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NBA Celebration Are About To Become a Touchy Subject

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  • Tip Bones

Before the coronavirus pandemic swept the globe and forced the NBA's monthslong pause, the Los Angeles Lakers stacked a Western Conference-leading 49 wins. Many a postgame celebration unfolded at Staples Center. Cameras surrounded Lakers superstars LeBron James and Anthony Davis for their nightly on-court interviews, breaking down what exactly went right during yet another Los Angeles victory. 

After fulfilling their media obligations, cameras still rolling, James and Davis often found each other amid the sea of personnel flooding the arena floor, where they'd proceed with a well-choreographed, in-sync handshake.

James and Davis would low-five twice in a row, raise their hands for two consecutive high-fives and then engage in a third sequence, in which they tapped paws, swiped the backs of their fingers against the other's and then tapped the inside of their hands a final time. 

James has orchestrated handshakes with NBA teammates dating back to his first stint in Cleveland, when the young Cavaliers would notably pose for a mock team photo after pregame player introductions. In Los Angeles, James doesn't just uncork a handshake routine with Davis. He slaps hands twice with Kentavious Caldwell-Pope before they lift their arms over their heads like they're firing bows and arrows. James' routine with Lakers center JaVale McGee ends with double-tapping hands before thundering the inside of their elbows together. James and Los Angeles wing Danny Green slap hands before pointing to an elbow. 

James remembers patterns with each and every teammate, and he still unleashes a lengthy greeting with a Heat ball boy whenever he returns to Miami for games. Yet while the Lakers mount their title chase during the NBA's restart, in establishing a "bubble" at Disney's expansive campus-like properties just outside Orlando, Florida, the league office is encouraging all team personnel to refrain from unnecessary physical contact, specifically listing high-fives, handshakes, fist bumps and hugs among many celebratory faux pas. "People don't shake hands anymore," Denver Nuggets coach Michael Malone said. "We bump elbows."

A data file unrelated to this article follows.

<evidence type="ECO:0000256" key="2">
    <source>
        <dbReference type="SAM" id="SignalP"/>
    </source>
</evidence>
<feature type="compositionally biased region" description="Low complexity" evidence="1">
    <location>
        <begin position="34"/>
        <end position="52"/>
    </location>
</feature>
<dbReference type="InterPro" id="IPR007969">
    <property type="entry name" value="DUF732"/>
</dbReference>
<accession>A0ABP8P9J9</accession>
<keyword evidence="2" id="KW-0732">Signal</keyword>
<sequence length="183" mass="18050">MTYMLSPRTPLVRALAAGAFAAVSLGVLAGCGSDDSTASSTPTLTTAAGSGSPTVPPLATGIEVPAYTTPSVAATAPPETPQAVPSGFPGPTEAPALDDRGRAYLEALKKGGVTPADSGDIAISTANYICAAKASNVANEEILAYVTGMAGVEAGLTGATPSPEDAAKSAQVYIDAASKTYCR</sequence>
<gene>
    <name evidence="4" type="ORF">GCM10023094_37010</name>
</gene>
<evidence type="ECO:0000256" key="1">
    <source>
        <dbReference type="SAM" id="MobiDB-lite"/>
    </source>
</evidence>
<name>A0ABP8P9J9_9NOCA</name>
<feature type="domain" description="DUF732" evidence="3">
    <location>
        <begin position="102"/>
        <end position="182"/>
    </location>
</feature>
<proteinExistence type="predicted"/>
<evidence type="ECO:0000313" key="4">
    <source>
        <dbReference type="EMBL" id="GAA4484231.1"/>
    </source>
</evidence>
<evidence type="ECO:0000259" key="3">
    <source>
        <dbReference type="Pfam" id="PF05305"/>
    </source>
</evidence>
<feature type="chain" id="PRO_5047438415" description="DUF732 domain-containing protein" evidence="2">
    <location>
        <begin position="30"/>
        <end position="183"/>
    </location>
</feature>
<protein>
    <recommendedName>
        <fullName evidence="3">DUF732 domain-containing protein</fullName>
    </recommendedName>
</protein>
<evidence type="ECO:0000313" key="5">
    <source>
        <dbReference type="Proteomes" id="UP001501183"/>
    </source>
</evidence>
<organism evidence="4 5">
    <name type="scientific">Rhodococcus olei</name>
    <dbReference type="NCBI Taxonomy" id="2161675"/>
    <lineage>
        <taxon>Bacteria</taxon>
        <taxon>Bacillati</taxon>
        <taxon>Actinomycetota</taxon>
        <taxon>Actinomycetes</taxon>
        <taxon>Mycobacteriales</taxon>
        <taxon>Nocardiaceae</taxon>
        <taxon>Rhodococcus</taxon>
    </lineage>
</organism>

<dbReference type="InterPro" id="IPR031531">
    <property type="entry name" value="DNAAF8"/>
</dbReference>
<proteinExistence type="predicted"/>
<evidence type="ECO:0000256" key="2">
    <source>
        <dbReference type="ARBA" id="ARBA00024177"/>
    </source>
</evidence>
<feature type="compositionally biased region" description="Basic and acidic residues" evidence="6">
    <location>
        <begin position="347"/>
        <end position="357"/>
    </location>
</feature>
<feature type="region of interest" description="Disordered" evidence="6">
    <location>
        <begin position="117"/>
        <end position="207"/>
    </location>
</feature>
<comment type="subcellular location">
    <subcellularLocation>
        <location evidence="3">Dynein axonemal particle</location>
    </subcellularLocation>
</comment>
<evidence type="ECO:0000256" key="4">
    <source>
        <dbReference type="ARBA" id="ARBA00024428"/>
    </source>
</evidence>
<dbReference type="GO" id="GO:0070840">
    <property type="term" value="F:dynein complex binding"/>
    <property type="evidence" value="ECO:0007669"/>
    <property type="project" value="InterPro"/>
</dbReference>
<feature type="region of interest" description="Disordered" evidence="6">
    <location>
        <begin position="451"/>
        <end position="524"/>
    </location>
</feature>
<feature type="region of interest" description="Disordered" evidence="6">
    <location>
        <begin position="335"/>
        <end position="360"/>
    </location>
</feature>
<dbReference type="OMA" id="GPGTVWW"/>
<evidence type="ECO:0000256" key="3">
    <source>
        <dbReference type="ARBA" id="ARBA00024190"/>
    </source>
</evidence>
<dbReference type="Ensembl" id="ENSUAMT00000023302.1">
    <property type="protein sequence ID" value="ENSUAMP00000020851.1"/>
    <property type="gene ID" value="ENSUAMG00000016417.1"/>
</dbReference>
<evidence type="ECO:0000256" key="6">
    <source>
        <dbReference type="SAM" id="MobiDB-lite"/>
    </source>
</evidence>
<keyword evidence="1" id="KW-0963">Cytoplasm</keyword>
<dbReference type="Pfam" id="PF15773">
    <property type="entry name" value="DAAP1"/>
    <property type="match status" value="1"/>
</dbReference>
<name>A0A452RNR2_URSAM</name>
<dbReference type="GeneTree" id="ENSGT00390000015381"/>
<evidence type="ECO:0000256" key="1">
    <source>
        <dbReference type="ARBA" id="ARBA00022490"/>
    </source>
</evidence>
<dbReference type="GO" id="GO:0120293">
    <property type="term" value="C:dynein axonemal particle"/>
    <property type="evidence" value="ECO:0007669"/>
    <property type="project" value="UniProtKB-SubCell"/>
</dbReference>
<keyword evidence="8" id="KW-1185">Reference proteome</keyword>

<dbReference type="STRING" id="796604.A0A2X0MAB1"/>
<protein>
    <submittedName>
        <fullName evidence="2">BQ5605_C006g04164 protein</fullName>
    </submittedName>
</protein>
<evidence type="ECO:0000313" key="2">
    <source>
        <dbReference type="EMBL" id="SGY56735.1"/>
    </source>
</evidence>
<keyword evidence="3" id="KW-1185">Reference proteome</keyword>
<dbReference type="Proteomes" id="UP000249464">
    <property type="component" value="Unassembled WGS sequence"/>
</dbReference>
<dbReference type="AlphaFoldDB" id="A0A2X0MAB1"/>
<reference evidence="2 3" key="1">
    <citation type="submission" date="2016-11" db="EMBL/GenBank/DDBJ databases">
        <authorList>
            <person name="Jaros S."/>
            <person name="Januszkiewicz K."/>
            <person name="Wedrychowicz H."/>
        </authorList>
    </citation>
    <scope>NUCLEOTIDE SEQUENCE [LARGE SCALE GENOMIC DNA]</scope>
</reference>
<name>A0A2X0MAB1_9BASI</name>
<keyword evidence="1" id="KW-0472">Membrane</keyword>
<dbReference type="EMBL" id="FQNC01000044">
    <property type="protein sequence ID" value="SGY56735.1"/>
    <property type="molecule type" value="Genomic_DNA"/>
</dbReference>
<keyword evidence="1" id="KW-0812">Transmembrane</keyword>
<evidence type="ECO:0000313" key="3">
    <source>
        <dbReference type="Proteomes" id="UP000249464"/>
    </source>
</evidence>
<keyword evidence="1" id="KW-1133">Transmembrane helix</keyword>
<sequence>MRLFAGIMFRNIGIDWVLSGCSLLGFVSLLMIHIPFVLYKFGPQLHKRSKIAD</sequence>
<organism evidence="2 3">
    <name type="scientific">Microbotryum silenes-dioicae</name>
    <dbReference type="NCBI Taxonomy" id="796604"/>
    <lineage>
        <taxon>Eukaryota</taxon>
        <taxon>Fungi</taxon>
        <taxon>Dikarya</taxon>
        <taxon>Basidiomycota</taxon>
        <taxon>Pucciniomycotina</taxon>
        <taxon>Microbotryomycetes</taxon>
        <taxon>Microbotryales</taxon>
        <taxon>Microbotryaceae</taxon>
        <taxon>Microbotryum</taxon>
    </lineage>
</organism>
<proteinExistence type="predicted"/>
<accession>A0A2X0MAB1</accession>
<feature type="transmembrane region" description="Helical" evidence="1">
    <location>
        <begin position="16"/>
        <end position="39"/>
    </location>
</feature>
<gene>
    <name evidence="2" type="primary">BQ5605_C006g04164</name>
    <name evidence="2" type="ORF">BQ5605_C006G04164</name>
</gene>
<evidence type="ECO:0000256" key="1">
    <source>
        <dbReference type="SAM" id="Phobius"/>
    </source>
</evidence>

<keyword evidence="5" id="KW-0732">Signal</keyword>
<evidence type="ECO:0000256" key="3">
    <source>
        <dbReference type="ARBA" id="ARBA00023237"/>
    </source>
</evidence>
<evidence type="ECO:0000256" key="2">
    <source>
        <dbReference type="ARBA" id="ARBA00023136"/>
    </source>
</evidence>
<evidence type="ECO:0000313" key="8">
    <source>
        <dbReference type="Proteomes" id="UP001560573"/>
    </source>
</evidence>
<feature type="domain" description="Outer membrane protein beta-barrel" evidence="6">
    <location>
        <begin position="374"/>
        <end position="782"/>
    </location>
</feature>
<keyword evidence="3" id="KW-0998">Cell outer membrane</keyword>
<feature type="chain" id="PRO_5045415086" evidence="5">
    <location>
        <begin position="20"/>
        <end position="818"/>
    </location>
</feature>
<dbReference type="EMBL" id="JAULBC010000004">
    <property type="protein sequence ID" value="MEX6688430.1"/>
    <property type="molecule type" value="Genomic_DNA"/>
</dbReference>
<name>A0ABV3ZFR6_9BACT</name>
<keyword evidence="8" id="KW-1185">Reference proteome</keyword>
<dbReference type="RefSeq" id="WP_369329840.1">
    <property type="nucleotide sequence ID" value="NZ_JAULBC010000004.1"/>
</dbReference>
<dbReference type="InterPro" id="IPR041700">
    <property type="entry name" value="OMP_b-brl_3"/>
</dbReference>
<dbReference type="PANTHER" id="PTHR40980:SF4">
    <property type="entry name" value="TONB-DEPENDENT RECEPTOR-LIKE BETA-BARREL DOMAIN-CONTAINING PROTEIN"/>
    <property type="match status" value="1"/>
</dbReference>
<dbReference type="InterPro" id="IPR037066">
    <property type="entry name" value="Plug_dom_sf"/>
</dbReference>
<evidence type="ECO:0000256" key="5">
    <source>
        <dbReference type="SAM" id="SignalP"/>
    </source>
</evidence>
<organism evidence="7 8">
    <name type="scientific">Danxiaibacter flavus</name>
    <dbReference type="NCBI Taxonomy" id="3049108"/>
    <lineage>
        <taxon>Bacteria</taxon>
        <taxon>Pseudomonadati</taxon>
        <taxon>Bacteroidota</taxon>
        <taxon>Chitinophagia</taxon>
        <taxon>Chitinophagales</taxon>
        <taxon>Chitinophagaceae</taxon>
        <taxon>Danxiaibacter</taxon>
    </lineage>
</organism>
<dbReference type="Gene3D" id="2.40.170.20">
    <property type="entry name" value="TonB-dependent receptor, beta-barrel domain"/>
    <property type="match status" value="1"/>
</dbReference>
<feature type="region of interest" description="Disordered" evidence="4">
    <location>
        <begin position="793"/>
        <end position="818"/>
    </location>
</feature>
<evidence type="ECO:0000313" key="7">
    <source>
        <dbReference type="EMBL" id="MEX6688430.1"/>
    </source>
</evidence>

Across the league, players and coaches have substituted slapping hands for touching elbows as teams have restarted practice. The Brooklyn Nets, who have seen several players test positive for COVID-19, are also congratulating teammates with air-fives. The Utah Jazz end practice by shoving their feet into the middle of their huddle.

Overall, players and coaches are required to maintain at least six feet of distance from one another during virtually all activity outside on-court work and outdoor meals. Masks are required at all times when inside a team facility (except for games and practices) or otherwise outside individuals' rooms. 

The league office has also firmly suggested players limit other on-court behaviors that, by nature, could factor into spreading the virus. "Some guys chewing their mouth guards, some guys wiping sweat off their face," Malone said, "certain things that the NBA wants our players to get away from doing, just to create as safe an environment as possible." Especially in Florida, where cases have reached 315,767 cases as of Friday morning. 

And while even the most casual observer can recognize the benefits of limiting the transfer of saliva and sweat between players, we can actually quantify what teams may lose from an inability to touch one another as a form of communication. 

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